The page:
The G minor Symphony began with Furtwänglerian fury, yet perhaps greater precision than Barenboim’s hero might have elicited. Concision again proved Mozart’s order of the day, likewise a motivic intensity to rival Beethoven, albeit with a tragedy that could only be Mozart’s. Disorienting descent and battle royal in the development wound down in well-nigh Mendelssohnian exhaustion to ignite a recapitulation that was again very much a second development. The fear and fury of the Requiem to come rendered the tragedy of the ‘failure’ to turn away from the tonic minor in the second group and coda all the more vivid and felt. The second movement likewise flowed as a wordless theatrical scene, with both the variety and unity that implies, at least chez Mozart. A particular form of inevitability, recalling more strongly than I can recall the music of Bach, characterised the minuet. Its trio offered balm, the promise of a better world, the purity of the Staatskapelle’s horns enough once again to have tear ducts do their thing. The finale burst forth as resolution to the truest of tragedies: no histrionics, but musical fate. There was hope, of course, but a rock-steady, almost Klemperer-like overall command marshalled its inevitable demise. The disjuncture with which the development opened ‘spoke’ almost as if a Wagner arioso. Here at least, Mozart needed no words.

I do not think it was temporal requirements that led Barenboim to take a brisker, even brusquer approach with the first movement of the Jupiter than I can remember him doing so before. In some ways, it seemed closer to Haydn and Beethoven than to Mozart. I may not have liked the idea a priori, but it worked: again, testimony to his determination to rethink, not to rest on his laurels. It was defiant; perhaps therein lay the key, given our present ‘circumstances’. Beethovenian goal-direction was very much the guiding principle to this movement as a whole, which is not to say that other musical themes lacked charm. However, it unfolded with a solemnity very much of our time, with little sense of celebration, though once again with an increasingly important role played, so it seemed, by Mozart’s study of Bach.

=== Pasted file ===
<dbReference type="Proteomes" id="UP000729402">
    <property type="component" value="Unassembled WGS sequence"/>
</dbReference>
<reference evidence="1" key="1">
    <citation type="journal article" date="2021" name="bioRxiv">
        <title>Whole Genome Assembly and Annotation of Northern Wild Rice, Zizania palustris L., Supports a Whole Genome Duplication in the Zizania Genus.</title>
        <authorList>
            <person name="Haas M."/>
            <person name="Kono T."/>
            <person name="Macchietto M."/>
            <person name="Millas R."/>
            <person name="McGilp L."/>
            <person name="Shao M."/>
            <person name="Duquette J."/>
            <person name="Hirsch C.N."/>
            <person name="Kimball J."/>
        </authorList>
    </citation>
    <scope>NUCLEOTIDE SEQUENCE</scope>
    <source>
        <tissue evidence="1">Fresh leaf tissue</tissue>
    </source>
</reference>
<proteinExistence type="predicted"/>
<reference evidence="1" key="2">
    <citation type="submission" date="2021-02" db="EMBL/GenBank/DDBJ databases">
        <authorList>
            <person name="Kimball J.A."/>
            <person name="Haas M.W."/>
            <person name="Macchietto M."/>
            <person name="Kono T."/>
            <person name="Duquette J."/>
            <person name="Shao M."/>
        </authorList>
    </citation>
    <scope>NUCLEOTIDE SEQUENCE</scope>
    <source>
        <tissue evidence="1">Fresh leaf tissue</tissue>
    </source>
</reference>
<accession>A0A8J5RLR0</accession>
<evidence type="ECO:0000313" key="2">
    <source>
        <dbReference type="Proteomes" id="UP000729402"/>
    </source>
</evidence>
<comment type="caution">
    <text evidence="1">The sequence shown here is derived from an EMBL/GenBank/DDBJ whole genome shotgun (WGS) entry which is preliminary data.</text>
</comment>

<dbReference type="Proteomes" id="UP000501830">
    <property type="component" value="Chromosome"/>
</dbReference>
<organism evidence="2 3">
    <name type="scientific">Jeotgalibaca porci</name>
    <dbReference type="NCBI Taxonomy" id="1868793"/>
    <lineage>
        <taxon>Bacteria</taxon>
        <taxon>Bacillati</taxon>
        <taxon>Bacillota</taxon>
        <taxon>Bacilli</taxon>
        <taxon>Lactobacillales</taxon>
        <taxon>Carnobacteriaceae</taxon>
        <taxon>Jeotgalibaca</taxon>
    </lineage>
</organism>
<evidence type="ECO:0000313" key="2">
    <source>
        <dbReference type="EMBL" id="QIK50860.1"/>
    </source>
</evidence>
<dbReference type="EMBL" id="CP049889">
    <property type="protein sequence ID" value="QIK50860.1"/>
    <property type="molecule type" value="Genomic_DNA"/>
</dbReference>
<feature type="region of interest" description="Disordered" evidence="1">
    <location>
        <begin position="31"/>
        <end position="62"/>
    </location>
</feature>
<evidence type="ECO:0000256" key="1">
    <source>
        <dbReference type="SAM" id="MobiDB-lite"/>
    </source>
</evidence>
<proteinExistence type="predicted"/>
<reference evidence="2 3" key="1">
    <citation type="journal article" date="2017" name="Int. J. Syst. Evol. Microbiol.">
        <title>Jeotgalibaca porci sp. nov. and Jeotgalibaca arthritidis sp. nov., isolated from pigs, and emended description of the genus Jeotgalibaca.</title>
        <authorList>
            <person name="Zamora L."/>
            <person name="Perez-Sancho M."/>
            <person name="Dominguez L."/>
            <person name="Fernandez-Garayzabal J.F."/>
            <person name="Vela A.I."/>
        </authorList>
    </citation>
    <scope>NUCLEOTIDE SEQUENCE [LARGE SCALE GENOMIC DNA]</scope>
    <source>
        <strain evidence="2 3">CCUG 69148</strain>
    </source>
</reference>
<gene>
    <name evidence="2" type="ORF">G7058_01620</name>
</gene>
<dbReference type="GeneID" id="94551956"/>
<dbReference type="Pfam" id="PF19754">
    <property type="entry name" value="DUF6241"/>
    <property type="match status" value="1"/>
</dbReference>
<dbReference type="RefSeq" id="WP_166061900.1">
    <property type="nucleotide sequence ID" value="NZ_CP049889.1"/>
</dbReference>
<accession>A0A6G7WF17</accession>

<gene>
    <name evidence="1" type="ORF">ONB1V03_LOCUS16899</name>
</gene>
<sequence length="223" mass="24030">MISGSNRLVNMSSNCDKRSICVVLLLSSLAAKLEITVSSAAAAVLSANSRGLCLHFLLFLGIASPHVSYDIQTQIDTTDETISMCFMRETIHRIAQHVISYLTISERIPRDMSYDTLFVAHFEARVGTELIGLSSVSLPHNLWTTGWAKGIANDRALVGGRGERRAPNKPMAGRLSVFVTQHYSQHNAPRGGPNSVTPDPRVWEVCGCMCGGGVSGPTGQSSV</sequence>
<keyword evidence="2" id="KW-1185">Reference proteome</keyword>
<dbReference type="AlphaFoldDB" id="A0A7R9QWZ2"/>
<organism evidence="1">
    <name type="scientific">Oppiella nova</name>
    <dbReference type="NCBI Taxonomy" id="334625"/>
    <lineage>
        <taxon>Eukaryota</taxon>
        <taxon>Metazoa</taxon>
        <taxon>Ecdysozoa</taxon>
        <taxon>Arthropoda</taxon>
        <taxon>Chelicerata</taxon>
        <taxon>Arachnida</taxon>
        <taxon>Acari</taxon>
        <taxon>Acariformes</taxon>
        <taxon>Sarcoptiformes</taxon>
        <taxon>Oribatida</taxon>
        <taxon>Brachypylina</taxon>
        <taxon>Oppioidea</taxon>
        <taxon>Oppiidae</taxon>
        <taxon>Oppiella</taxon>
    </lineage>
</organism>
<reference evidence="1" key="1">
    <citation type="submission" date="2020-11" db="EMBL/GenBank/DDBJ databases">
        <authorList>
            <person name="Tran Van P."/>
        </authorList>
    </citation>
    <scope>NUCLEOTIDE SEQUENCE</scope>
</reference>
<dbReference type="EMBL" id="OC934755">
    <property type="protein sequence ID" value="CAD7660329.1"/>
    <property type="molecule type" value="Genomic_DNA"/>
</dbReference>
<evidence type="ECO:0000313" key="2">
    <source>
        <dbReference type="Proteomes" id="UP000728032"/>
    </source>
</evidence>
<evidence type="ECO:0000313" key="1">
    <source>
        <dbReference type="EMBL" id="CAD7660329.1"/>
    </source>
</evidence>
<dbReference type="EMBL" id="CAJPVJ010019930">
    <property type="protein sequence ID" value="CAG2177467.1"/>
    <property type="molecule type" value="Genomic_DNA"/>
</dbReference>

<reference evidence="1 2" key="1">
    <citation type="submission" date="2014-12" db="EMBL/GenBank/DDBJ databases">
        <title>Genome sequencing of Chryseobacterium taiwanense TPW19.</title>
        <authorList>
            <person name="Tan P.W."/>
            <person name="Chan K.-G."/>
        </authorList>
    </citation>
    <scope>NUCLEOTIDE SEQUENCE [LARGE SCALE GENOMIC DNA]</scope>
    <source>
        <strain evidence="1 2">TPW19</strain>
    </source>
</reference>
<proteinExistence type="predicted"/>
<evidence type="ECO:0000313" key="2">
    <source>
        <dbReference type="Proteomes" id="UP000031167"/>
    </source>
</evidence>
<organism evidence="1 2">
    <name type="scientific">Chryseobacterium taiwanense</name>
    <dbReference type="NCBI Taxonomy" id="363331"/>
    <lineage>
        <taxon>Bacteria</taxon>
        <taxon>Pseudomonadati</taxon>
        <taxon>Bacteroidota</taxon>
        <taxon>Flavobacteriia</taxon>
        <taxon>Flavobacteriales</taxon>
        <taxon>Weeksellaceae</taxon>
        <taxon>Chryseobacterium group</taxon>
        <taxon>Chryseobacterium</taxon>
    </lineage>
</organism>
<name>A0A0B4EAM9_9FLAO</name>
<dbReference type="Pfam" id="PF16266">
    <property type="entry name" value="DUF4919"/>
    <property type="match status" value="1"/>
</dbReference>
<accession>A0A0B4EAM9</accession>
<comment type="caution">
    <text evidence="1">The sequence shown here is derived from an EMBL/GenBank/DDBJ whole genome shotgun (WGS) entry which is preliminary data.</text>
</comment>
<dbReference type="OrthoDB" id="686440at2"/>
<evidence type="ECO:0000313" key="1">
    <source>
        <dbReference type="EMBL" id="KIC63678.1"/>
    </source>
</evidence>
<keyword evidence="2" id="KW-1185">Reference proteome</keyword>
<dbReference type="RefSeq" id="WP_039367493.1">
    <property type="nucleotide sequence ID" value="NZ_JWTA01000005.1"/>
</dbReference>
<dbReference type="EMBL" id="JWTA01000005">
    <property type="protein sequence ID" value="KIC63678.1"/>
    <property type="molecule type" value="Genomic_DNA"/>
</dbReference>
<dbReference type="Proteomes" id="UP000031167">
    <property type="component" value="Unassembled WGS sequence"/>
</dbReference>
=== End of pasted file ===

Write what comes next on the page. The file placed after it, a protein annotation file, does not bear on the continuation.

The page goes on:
The second movement was imbued with a humanity to match any of Barenboim’s Beethoven. This mattered, whether in the harmonic depths or on the melodic surface, such opposition more than usually meaningless. Mozart here spoke with all the moral goodness that he would with the late Colin Davis, and all the complexity of Schoenberg. Barenboim’s rethinking of the minuet was striking too, opening intimacy preparing the way for a veritable panoply of Viennese Redoutensaal life. Public-private contrast and interconnection proved the foundation of the trio too, relationship between the diatonic and chromatic adding a further layer of meaning to both dances of this third movement. The finale burned with fiery urgency as much contrapuntal as harmonic, though it was certainly both. (Bach again!) Perhaps it lacked the sense of absolute triumph, of a musical QED, that sometimes it will boast, but surely that was again to be expected in times of plague. It certainly lacked nothing in freshness, nor in thrill. I could happily, repeats or no repeats, have heard it all again.

Sunday 23 August 2020

R.I.P. Anne Ozorio

I have just heard, with great sadness, news of the death of my friend Anne Ozorio. Anne and I first 'met' on the Mahler List, which I joined when, somewhat belatedly, I finally started using the Internet. Hers was always one of the most intelligent, interesting, and generous whilst critical voices there. We became friends, writing to each other often (indeed after both of us had left that list, following unpleasantness neither of us had time or energy to indulge). We then met in person for the first time when she drove over to Cambridge for the launch party for my first book, Treacherous Bonds and Laughing Fire. She acquired a copy and wrote a generous review.

Then, when I tentatively started writing more about music in performance, she encouraged me and recommend that, as well as writing for my blog, I write for another website, Seen and Heard, for which I still write. Apart from anything else, that enabled me to attend more performances and to gain greater experience in such writing, which has in turn greatly influenced much of my 'academic' work too (not that she or I would ever have made such a hard and fast distinction). My most recent completed article, 14,000 words on Frank Castorf's Ring and the politics of postdramatic theatre may otherwise never have been written.

Anne's blog, Classical Iconoclast, was always one I would check and read with enthusiasm, even, perhaps especially when we differed, in order that I might be challenged to rethink. I shall greatly miss her thoughts on performances and on much else, not least her Macau family history, from which she has been posting so many fascinating old pictures with commentary. I shall also miss her presence at the Wigmore Hall, the Festival Hall, Covent Garden, and many other venues, whenever, God willing, they reopen. Bumping into her and, often, Roger too for a pre-performance or interval chat was so often part and parcel of the experience, not least with respect to new music. Anne's voice will, of course, remain with us.

R.I.P. Anne. 

Sunday 16 August 2020

Wagner and Ludwig von der Pfordten

(Article originally published in The Cambridge Wagner Encyclopedia, ed. Nicholas Vazsonyi (Cambridge: Cambridge University Press, 2013))